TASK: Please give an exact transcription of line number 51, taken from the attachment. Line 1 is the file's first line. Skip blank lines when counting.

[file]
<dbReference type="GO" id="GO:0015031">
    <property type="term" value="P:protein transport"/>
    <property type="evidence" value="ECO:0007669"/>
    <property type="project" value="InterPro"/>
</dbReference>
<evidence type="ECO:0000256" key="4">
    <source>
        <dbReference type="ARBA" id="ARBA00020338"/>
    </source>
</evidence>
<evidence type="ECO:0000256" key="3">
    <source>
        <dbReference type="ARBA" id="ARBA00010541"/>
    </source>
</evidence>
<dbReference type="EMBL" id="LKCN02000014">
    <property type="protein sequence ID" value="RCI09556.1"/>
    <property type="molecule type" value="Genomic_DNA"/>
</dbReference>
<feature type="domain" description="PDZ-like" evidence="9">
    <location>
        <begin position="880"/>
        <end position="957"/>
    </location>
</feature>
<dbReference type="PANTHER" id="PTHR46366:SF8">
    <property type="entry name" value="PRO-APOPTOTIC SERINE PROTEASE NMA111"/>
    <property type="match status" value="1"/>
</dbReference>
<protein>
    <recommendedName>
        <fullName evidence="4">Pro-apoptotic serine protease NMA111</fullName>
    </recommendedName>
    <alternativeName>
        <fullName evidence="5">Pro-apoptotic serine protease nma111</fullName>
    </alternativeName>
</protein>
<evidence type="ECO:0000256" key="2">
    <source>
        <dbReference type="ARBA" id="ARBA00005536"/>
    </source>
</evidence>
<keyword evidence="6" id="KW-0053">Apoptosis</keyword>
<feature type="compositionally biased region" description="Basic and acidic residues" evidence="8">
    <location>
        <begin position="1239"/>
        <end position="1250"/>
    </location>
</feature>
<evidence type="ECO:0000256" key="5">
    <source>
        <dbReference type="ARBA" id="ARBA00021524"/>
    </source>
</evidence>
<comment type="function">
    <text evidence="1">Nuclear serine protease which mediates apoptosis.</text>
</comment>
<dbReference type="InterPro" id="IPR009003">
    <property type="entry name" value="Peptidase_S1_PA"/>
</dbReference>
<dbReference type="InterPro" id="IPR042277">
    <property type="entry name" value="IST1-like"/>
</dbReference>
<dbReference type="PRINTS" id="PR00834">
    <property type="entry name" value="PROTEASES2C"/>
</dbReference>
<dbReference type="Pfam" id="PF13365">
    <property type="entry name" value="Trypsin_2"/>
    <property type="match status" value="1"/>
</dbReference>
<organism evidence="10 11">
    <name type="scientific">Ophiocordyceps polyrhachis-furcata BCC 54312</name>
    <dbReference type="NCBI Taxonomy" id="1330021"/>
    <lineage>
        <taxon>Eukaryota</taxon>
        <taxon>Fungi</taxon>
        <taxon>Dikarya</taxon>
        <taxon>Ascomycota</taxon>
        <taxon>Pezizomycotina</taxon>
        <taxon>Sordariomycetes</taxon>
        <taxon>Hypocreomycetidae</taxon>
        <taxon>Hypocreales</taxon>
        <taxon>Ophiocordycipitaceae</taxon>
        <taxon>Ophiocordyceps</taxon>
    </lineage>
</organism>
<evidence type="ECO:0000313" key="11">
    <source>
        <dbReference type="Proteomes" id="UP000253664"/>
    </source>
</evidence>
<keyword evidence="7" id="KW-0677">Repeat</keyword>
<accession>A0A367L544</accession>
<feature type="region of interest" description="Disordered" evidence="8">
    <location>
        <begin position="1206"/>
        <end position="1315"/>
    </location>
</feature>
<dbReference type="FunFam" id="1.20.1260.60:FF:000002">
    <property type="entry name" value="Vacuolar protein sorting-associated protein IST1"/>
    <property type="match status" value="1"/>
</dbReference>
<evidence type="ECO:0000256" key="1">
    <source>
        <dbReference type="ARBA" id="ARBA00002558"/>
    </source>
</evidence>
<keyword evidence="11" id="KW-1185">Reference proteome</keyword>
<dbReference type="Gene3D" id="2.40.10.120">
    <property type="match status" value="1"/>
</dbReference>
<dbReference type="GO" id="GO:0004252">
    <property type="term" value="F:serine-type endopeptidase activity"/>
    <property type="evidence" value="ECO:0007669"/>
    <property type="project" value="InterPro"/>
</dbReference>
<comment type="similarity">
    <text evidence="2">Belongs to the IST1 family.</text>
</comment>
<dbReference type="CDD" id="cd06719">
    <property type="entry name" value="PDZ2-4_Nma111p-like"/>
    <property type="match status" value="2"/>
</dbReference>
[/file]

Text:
    <source>